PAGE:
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lilysmum "lilysmum65" (uk)

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The Year of Reading Dangerously: How Fifty Great Books Saved My Life
The Year of Reading Dangerously: How Fifty Great Books Saved My Life
by Andy Miller
Edition: Hardcover
Price: 9.09

5.0 out of 5 stars The finest book about books ever written; amusing, audacious and useful., 21 July 2014
I am grieving, because I have finished reading this book. The irony (or contradictoriality) of this fact is that I wouldn't even have bought it, had I not picked it up in the rather fine independent bookseller, Broadhursts of Southport, on an impulse. I had read about Andy Miller's work of staggering genius on the internet, and clearly not recognised it as such, because I had made the decision not to buy it, based solely on the fact that the books the author asserted he needed to read were not those which I have read myself (unless I lie about what I've read, which, unlike the author of this book, I don't).
I opened the book in the bookshop and read the first couple of pages, and saw this quote from Homer Simpson: "What's the point of going out? We're just going to wind up back here anyway," and I knew I was hooked.
I haven't read a lot of the books Miller talks about, such as: The Master and Margarita, Post Office, The Sea, The Sea, Moby Dick, A Confederacy of Dunces, or The Ragged Trousered Philanthropists, but if you haven't either, don't let that stop you buying this book.
Miller talks so very engagingly about all the books, and his life, and his family, that I was captivated, to the extent that I begrudged every moment I spent away from the book. I bought it on Saturday afternoon, and I finished it this afternoon (Monday).
As well as talking about the books which Miller thinks he *should* have read, as he reads them, he also muses on philosophical questions such as the value of literature, and the whole life vs. art thing, and reading groups, and working in bookshops, and being an editor, and music, and painting, and more. It's kind of like The Hitchhiker's Guide to the Galaxy. Whilst at first glance it appears to be a chirpy and humorous tale of a forty something chap catching up with some reading, in actual fact, it's about much more than that - art, philosophy, science, life, history. It's deeply thought out but deftly written with a lightness of touch.
I don't think I will read a better book this year, and I already feel like I am going to have to read it again.
This year, I have tried an experiment of my own, on a much smaller and less ambitious scale than Miller. I have been trying to follow Mr Gove's advice to school pupils to "read a book a week". It's the end of July and I am on book number 26 of 2014. Miller attempts something far more interesting - to read 50 great books (and a Dan Brown) in a year.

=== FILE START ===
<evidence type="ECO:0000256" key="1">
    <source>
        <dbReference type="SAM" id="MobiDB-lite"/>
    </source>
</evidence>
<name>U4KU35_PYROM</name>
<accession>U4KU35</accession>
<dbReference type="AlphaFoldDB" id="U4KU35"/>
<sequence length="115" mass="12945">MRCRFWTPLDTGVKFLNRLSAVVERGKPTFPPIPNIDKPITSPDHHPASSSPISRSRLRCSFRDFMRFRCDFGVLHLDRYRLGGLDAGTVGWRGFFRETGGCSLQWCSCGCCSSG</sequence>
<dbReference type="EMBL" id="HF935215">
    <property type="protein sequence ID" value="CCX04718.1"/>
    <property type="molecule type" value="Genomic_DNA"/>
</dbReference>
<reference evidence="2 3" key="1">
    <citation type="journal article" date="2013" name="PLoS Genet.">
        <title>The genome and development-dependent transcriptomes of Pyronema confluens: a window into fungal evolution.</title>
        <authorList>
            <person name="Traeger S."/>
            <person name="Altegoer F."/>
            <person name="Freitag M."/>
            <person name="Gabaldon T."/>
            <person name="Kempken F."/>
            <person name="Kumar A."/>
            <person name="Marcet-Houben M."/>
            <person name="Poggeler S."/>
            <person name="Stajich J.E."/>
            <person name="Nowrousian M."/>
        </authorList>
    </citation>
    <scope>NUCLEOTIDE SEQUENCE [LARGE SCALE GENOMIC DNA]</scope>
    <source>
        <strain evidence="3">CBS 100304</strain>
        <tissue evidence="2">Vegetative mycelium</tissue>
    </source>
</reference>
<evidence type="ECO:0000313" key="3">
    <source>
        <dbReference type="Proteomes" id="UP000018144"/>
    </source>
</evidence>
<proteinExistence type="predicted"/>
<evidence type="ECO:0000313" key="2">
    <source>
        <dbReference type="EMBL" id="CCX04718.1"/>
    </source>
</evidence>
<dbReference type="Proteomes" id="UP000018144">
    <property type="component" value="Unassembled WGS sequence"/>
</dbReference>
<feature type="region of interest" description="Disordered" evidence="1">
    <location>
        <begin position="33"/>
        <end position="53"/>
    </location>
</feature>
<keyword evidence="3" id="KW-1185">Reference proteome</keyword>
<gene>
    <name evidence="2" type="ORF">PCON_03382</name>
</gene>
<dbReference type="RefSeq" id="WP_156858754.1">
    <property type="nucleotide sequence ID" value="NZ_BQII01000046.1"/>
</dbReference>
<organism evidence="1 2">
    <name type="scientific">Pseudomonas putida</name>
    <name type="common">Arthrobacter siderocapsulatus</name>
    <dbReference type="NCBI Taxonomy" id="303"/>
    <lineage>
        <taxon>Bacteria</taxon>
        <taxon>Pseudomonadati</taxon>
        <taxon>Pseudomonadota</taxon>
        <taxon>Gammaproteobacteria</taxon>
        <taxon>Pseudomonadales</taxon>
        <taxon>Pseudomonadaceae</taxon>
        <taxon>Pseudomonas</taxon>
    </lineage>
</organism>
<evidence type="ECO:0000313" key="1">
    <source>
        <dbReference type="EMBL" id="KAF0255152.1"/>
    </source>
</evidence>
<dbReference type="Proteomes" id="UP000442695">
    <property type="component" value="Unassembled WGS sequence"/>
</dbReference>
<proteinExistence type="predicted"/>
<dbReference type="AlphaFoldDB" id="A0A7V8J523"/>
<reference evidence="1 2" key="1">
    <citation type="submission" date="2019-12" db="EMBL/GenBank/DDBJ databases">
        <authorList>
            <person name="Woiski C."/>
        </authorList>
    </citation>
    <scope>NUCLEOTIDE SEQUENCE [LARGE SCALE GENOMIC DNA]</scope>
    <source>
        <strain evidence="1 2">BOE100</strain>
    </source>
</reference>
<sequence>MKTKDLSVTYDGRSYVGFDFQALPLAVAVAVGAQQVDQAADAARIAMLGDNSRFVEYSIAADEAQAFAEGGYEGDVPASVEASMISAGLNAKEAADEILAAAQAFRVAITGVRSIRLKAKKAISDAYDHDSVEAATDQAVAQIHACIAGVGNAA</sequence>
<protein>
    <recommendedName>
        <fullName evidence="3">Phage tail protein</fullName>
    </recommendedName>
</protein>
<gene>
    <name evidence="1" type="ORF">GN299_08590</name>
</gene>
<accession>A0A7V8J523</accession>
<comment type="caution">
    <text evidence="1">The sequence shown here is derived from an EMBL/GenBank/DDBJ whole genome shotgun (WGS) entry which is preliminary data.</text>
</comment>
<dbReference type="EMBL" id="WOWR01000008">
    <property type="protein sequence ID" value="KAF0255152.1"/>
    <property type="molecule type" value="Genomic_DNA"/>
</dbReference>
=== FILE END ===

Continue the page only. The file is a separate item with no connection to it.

I think it's clear I am a huge fan, Mr Miller, and I'm writing this in frank admiration.
The only error I spotted was the misspelling of the Groke in the passage about the Moomin books (a childhood favourite of mine), which for some reason was spelled "Groak" in the book. Or, was this a deliberate error?
I am going to have to read some of the books on the list, starting with, I think, Michel Houellebecq's Atomised.
If I could give this six stars, I would. Reader, I could marry him.

by Alan Gibbons
Edition: Paperback
Price: 9.19

5.0 out of 5 stars "I hope it does Sophie justice.", 16 July 2014
This review is from: Hate (Paperback)
Customer review from the Amazon Vine Programme (What's this?)
This is a very moving and powerful book. It's based loosely on the murder of Sophie Lancaster and is set in and around the North West of England. Preston, Manchester, Ingleton Falls, and more places get a mention, though the setting of the murder, Brierley, and Cartmel Park are clearly fictional.
The story is about a girl called Eve, whose sister, Rosie, was killed by some youths in a park for looking different, at the age of 20. There are some well written passages meditating on Rosie's death and what it means to the different members of her family.
At the start of the book Eve is horrified by the arrival of Anthony Broad at her school. It becomes evident that Anthony was there on the night Rosie was killed, that he was a bystander, that he did nothing to intervene or to try and prevent her death. Eve decides to keep away from Anthony, but her mum doesn't. Still grieving her daughter's loss, Eve's mum goes round to Anthony's house to confront his mother and try to persuade her to make Anthony give evidence in court, evidence his mother insists he is unable to give because he didn't see a single blow struck.
Eve's best friend Jess fancies Anthony, and this makes life complicated for Jess and Eve. Jess' big brother Oli has a struggle of his own going on, which comes to light when the school debate takes as its topic "Has political correctness gone too far?"
As the book goes on, the tension rises and you begin to sense there might be an act of violence to rival the one in which Rosie got killed. Bigotry and prejudice are explored in all their ugliness.
I would recommend this book, and I think it is a useful book as a classroom read for classes who are studying hate crime or prejudice. It ticks a lot of SMSC boxes (spiritual, moral, social, cultural). More importantly, Alan Gibbons says in his forward, "I hope it does Sophie justice." I think it does.

Valentino's Chocolate Pizza 10" Milk Chocolate Pizza
Valentino's Chocolate Pizza 10" Milk Chocolate Pizza

1 of 1 people found the following review helpful
5.0 out of 5 stars Everyone I have bought these pizzas for has loved them. L-O-V-E-D them, 13 July 2014
Verified Purchase(What is this?)
Ah, what can I say? Everyone I have bought these pizzas for has loved them. L-O-V-E-D them. They make great gifts or sometimes we just buy one if we are off on holiday and we want to treat ourselves. Fabulous. 5 star chocolate treat. If you have never had one, you have to get one. You won't regret it.
Love, the Chocoholic x

Black Heart Blue
Black Heart Blue
by Louisa Reid
Edition: Paperback
Price: 5.79

1 of 1 people found the following review helpful
4.0 out of 5 stars Powerful, redemptive, grown-up story of a dysfunctional childhood, 13 July 2014